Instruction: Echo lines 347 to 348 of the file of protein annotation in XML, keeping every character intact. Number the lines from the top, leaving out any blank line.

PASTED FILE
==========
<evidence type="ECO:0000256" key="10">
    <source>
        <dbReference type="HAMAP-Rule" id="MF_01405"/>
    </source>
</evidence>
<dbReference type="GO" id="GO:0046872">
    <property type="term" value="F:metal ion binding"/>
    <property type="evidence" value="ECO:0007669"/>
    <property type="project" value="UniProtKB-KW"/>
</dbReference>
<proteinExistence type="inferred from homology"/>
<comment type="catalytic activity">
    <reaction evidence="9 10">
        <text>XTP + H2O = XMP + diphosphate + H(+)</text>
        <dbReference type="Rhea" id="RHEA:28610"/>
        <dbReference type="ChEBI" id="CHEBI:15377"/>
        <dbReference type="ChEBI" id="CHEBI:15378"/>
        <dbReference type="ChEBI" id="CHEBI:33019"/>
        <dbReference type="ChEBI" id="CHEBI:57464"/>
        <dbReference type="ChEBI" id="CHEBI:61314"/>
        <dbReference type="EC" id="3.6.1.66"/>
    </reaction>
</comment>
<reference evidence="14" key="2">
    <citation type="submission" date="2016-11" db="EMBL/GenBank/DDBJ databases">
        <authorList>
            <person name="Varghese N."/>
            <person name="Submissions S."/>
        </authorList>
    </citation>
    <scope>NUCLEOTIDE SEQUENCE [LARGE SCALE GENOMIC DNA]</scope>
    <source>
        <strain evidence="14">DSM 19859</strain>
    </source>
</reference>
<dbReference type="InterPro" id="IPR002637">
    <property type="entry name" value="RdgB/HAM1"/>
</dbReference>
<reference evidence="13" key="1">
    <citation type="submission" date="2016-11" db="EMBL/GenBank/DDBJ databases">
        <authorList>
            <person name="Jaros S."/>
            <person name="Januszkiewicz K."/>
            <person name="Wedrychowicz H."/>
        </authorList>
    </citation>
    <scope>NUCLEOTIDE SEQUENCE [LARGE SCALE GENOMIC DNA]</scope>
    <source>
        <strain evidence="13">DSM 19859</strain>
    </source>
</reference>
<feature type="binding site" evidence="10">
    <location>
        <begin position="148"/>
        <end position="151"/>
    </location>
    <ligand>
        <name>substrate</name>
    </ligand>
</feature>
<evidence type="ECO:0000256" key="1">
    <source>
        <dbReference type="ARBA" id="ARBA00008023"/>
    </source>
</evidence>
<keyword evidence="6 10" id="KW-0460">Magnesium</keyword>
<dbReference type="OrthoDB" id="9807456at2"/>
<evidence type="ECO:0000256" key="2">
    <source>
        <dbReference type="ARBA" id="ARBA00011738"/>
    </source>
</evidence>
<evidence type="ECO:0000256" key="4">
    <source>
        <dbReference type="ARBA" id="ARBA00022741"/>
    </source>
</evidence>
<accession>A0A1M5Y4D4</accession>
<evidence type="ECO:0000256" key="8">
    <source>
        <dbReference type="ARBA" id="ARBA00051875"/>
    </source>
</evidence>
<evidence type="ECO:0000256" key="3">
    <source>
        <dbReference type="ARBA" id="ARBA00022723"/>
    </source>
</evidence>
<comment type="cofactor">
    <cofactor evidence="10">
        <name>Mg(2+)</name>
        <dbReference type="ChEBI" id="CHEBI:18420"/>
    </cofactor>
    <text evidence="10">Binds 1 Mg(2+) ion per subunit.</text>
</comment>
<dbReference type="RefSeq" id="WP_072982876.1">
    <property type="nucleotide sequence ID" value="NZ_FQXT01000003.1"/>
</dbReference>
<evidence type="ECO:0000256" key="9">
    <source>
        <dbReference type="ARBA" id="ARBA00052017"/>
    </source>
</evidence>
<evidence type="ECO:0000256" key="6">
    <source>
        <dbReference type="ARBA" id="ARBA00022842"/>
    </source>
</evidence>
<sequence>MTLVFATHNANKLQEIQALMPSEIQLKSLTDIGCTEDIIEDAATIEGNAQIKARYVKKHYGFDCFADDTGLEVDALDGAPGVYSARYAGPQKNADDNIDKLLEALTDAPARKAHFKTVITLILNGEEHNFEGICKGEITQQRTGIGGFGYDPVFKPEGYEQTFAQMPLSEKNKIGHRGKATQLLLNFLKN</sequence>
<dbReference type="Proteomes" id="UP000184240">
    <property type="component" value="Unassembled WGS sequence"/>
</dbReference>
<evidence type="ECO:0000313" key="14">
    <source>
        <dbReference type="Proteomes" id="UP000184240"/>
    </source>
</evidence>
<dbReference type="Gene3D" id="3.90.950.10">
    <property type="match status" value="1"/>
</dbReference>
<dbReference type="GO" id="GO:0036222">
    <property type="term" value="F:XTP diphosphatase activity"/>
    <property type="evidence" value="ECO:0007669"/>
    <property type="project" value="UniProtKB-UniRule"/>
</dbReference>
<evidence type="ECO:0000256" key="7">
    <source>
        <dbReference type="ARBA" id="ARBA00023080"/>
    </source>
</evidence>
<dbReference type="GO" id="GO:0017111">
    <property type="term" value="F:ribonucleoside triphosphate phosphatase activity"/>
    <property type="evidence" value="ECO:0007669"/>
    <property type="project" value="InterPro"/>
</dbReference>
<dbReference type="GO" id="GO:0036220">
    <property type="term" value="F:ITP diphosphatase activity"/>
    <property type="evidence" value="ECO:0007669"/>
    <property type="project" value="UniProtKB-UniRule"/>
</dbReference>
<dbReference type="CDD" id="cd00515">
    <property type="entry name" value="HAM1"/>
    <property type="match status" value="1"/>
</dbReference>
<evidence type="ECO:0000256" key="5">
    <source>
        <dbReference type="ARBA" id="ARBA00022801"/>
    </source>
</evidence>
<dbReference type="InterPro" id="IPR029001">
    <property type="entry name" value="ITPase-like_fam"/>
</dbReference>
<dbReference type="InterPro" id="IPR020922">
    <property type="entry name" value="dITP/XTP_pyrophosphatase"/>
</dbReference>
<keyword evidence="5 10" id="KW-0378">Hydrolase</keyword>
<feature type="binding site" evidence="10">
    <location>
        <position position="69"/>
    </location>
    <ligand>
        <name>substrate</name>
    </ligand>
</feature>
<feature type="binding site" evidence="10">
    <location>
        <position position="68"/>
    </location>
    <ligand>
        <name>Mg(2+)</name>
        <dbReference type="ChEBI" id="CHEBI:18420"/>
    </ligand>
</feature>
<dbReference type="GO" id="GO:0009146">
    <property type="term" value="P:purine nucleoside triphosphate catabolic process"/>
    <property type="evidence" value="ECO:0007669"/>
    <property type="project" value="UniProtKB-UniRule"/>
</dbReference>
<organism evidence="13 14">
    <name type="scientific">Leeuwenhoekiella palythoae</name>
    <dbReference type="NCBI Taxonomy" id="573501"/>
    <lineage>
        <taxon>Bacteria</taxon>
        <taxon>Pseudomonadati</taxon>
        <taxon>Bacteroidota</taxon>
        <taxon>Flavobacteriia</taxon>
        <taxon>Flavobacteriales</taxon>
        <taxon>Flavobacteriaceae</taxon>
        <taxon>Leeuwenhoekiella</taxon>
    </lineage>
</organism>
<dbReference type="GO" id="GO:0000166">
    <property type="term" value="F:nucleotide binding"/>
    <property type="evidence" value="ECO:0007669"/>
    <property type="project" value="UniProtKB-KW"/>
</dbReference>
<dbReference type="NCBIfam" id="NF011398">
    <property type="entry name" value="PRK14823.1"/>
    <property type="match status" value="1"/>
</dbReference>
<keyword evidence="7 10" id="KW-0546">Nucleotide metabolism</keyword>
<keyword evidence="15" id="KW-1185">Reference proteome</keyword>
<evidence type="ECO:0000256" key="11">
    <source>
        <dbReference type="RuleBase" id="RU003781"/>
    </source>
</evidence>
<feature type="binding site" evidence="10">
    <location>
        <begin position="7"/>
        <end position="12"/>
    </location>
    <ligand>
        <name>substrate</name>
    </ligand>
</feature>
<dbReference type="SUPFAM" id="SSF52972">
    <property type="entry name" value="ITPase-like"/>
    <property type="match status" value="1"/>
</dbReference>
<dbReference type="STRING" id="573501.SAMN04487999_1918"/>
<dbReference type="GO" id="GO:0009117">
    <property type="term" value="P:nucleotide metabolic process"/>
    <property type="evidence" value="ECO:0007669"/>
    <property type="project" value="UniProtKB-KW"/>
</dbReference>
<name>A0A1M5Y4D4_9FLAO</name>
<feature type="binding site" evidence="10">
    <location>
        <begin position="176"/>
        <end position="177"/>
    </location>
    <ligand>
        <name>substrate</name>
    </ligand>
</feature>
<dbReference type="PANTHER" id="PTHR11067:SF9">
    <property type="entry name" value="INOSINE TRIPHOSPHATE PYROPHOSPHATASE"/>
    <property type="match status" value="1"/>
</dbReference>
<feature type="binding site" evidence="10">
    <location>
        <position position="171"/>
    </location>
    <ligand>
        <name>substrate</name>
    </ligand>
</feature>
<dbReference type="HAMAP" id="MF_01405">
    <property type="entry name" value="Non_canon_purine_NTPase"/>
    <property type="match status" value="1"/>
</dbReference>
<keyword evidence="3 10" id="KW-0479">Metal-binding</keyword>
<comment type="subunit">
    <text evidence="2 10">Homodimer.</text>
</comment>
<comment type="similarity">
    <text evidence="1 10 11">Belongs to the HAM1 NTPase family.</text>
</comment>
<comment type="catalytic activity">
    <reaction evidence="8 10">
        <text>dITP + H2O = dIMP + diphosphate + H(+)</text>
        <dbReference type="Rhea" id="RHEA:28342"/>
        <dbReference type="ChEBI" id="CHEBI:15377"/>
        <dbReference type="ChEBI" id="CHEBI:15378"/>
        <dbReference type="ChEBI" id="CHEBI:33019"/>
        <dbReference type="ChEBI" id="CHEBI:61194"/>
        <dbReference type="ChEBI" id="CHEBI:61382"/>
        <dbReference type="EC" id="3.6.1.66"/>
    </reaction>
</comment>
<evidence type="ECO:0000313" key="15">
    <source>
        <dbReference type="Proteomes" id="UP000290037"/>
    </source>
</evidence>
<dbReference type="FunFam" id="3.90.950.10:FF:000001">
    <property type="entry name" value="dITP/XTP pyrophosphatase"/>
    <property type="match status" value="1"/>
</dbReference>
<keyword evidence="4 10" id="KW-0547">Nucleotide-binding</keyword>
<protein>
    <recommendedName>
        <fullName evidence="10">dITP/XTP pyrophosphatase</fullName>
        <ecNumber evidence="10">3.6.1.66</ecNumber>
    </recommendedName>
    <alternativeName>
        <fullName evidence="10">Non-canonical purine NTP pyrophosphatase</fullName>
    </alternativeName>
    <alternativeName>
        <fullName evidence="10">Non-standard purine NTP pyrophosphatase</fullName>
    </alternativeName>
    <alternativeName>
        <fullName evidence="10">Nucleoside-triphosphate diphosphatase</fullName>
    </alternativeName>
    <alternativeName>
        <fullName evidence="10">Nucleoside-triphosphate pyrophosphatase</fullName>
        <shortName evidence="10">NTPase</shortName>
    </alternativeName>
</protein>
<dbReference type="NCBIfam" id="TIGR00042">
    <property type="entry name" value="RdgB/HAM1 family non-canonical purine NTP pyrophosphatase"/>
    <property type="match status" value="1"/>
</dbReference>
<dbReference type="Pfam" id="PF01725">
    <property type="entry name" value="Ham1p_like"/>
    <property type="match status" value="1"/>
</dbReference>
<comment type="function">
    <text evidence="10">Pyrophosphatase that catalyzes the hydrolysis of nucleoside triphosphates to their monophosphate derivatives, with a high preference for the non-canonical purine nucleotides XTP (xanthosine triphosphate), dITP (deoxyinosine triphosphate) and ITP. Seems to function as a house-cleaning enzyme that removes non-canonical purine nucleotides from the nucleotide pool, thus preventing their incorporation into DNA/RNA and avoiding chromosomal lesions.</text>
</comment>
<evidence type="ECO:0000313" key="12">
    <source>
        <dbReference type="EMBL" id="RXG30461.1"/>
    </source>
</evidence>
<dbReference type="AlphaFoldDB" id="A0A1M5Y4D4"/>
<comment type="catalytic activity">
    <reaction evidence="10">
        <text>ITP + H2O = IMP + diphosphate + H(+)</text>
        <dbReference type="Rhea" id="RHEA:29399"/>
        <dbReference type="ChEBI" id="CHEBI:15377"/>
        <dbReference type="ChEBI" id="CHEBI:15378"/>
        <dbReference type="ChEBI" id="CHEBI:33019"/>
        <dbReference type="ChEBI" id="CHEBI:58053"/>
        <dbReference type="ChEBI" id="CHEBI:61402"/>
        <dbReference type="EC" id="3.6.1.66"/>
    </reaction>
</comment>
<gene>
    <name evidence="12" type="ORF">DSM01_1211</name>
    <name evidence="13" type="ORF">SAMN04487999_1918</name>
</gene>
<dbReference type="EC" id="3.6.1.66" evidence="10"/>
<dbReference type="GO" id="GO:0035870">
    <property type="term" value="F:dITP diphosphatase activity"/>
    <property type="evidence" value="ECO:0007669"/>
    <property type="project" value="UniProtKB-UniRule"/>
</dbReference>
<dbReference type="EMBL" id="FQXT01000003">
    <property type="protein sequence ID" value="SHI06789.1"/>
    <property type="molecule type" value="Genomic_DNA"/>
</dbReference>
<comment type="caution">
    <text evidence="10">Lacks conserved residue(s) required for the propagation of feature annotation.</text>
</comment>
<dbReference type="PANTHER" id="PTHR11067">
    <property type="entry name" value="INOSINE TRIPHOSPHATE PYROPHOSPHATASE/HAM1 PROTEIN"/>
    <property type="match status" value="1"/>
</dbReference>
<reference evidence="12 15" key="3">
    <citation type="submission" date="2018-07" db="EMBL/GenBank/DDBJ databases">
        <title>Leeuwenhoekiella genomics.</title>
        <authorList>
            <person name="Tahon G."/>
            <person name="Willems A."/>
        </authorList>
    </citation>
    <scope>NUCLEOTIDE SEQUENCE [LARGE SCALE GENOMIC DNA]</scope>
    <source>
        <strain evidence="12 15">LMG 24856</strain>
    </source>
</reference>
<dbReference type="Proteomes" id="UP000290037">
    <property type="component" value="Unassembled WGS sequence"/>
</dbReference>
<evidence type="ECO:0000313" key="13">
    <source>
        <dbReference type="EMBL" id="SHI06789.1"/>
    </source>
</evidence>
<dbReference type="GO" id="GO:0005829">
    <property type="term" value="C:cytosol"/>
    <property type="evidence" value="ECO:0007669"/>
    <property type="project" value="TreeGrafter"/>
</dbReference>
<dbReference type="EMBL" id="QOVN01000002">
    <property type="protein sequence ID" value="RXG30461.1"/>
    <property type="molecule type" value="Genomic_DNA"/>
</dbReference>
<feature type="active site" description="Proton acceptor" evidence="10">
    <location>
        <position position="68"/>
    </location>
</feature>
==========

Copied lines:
<dbReference type="PANTHER" id="PTHR11067">
    <property type="entry name" value="INOSINE TRIPHOSPHATE PYROPHOSPHATASE/HAM1 PROTEIN"/>